Another advantage of rotary cutters is that they're easier to use if you have mobility issues and work great with quilting templates. Where scissors may be difficult for those with arthritis to use, rotary cutters simply glide across your mat easily, and when the blade dulls, you just replace it with compatible rotary cutter blades rather than sharpening it. To save your hands even more strain, consider a rotary cutter designed with ergonomics in mind for less stressful cutting.
Scissors and Snips
Since you're dealing with fabric, you need a good pair of fabric shears for your quilting projects. A rotary cutter is usually enough to handle more contentious cuts, but fabric shears work great when you need to trim off excess batting or trim down fabric while adding binding to your quilt. You also need a separate pair of scissors for cutting paper so you don't dull your fabric scissors, and a small pair of scissors or snips helps you trim off loose threads in a flash.
A seam ripper does just what its name implies — it rips out seams. This small yet indispensable quilting tool lets you remove stitches quickly and start over when you make mistakes, helping you make the most of the fabric you have on hand, whether you're making your first quilt or your fifth. These tools typically have an easy-grip handle and a rounded ball beside the ripper portion, ensuring finite control during use and preventing fabric damage while you pick out stitches and clear them away.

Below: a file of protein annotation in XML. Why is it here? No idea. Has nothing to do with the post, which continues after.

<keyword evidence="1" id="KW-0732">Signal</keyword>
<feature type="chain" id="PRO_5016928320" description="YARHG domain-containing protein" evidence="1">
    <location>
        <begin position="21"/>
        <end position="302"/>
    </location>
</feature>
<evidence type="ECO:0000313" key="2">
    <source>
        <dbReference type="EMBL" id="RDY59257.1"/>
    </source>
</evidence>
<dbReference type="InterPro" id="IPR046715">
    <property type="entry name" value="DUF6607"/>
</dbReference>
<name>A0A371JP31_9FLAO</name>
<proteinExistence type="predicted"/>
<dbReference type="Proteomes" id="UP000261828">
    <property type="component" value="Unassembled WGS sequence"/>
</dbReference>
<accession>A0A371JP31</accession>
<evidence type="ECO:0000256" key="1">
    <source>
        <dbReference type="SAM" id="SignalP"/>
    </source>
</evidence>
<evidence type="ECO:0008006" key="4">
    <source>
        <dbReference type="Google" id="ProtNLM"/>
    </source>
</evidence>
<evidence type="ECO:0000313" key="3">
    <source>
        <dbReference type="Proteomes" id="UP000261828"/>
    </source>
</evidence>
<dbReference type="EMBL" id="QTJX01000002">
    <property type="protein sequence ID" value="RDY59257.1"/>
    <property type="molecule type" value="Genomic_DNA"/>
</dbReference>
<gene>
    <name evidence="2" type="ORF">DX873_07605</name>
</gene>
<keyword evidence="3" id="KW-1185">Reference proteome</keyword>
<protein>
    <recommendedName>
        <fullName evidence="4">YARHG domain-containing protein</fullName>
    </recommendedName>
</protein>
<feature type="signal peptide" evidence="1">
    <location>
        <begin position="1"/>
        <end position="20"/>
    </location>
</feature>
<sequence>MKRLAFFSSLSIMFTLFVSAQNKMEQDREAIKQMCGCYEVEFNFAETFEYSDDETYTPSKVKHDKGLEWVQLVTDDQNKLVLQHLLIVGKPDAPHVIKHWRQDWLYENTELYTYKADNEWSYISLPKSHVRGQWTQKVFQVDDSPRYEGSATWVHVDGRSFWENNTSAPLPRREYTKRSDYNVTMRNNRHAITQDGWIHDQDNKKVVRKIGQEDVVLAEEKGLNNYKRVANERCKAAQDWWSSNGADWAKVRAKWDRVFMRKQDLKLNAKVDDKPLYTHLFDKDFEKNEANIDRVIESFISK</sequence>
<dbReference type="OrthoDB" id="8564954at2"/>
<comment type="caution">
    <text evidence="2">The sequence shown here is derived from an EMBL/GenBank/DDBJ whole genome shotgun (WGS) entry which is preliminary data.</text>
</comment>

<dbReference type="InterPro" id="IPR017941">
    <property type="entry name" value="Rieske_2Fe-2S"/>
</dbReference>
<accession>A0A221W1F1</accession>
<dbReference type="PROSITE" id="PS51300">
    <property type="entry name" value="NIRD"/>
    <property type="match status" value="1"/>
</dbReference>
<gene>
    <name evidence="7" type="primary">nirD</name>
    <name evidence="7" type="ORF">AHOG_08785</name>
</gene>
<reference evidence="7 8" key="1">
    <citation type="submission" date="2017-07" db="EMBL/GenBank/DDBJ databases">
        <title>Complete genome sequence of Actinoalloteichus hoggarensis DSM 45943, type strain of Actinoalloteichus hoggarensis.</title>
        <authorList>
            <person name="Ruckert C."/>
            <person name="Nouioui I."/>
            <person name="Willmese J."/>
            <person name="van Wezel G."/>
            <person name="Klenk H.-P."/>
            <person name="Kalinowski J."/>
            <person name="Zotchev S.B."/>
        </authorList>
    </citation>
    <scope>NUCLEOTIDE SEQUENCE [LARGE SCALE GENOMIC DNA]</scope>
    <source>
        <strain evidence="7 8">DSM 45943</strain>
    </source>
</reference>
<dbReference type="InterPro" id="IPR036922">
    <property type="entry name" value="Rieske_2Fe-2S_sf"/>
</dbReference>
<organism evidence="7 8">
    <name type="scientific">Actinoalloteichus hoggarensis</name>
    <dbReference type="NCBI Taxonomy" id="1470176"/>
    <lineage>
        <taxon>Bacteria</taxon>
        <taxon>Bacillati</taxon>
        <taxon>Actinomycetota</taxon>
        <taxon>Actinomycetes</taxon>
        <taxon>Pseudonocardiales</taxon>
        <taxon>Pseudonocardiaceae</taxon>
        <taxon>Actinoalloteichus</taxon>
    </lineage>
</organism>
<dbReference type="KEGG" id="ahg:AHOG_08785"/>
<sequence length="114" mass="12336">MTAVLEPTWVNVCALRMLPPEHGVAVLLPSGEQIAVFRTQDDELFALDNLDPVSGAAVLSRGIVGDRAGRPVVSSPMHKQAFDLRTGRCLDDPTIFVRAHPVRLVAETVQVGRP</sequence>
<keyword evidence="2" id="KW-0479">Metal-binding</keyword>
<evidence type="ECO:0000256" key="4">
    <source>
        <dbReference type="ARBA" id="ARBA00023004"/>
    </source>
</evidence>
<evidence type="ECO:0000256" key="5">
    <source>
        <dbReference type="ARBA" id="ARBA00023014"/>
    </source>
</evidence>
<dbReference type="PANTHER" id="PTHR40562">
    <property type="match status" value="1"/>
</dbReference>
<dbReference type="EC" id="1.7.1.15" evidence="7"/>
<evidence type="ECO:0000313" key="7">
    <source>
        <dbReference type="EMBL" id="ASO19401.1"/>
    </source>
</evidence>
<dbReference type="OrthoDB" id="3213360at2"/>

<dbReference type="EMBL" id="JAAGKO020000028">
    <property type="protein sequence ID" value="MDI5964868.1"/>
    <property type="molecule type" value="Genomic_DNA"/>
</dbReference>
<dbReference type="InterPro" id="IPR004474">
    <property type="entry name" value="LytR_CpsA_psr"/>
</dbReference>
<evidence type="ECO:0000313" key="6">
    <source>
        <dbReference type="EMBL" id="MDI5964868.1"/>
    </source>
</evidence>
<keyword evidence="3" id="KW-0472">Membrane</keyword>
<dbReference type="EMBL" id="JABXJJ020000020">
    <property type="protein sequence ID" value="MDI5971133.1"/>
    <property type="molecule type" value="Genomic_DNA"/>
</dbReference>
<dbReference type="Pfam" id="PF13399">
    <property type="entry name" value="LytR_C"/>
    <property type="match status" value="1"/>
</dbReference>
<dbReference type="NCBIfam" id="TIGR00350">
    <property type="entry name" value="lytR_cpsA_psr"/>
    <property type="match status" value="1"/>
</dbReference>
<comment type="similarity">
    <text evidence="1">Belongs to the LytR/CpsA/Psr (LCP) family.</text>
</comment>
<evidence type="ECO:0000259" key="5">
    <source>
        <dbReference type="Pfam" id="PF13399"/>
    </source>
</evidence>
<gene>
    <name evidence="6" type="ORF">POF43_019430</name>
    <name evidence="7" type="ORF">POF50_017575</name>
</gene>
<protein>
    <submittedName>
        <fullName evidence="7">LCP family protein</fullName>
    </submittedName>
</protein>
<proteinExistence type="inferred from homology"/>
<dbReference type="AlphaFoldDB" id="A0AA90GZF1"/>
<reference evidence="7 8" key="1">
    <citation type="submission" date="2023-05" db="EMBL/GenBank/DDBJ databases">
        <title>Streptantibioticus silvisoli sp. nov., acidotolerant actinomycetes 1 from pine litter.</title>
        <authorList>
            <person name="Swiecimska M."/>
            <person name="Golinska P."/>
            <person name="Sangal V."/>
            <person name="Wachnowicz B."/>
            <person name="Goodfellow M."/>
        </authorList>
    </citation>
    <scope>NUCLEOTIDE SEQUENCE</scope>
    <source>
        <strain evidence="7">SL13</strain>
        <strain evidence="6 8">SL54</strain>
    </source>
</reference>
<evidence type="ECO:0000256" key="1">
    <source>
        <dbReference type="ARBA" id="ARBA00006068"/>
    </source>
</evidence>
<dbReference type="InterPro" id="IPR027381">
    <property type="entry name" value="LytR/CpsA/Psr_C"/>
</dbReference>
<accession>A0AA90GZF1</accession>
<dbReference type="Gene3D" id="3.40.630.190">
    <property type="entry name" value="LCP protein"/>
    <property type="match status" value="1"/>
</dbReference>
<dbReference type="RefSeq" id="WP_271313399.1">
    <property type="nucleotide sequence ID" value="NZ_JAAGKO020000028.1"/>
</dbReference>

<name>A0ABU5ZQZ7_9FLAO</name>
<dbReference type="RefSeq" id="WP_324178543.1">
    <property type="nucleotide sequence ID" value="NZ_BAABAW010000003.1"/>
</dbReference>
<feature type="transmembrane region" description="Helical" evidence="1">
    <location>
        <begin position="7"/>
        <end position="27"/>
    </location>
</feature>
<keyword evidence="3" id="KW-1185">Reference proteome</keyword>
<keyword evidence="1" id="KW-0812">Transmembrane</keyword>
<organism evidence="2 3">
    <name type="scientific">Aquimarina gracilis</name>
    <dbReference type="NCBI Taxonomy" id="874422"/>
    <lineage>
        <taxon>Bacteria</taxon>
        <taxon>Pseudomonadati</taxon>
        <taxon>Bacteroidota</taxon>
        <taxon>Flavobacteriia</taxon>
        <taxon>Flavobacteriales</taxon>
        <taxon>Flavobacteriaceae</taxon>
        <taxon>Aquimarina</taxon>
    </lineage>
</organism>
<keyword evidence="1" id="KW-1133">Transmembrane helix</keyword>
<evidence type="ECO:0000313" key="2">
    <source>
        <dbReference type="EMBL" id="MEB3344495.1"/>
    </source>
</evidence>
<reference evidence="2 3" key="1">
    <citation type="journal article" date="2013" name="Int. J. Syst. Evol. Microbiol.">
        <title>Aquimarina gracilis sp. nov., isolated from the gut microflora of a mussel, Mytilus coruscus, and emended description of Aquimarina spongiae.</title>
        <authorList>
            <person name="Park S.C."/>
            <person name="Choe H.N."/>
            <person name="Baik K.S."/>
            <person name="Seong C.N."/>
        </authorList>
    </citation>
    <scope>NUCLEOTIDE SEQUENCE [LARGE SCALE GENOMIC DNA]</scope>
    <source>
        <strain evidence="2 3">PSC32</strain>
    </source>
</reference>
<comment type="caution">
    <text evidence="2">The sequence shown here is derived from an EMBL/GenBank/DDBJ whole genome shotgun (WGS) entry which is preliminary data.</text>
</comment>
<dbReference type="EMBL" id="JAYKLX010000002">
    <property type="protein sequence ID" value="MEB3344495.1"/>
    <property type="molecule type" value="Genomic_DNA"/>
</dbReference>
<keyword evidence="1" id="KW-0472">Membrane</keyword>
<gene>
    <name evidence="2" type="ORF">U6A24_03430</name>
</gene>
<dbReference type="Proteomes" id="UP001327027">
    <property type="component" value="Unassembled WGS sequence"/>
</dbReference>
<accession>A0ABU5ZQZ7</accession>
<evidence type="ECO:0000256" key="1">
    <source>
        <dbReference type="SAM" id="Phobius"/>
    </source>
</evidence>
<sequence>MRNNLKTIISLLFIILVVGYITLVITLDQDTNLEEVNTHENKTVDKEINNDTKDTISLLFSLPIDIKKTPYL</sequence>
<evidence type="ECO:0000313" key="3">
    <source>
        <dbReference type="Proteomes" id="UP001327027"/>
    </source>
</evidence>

Acrylic rulers designed specifically for quilting rank high on the quilting supplies list for beginners. Quilting rulers are typically clear so you can easily see the fabric beneath them and how it aligns with the marks, and some of the larger ones even have angled guides that serve as templates when you're cutting complex patterns. Also handy are gripper add-on tools that fit on the back of quilting rulers and help stabilize them when you're making marks or cutting.
When filling a “Quilting supplies for beginners list, start out with the most commonly used quilting rulers. The sizes most often needed for your first quilt project are 6" x 24" and 6" x 12" quilting rulers. If you want to use quilting rulers for squaring up layers of fabric, however, choose options like a 6.5" or 12.5" square. Since quilting requires precision measurements, be sure to get quilting rulers that note the smallest fractions of an inch to ensure accuracy.
Since quilting rulers are already on the basic quilting supplies for beginners list, you may wonder why you also need a measuring tape. The answer is that while quilting rulers work great for taking larger measurements and making big cuts, they're typically not flexible enough to handle on-the-fly tasks where you just need small measurements. For that reason, be sure to get a measuring tape designed specifically for quilting that has as many small increments as possible to ensure precision in your projects.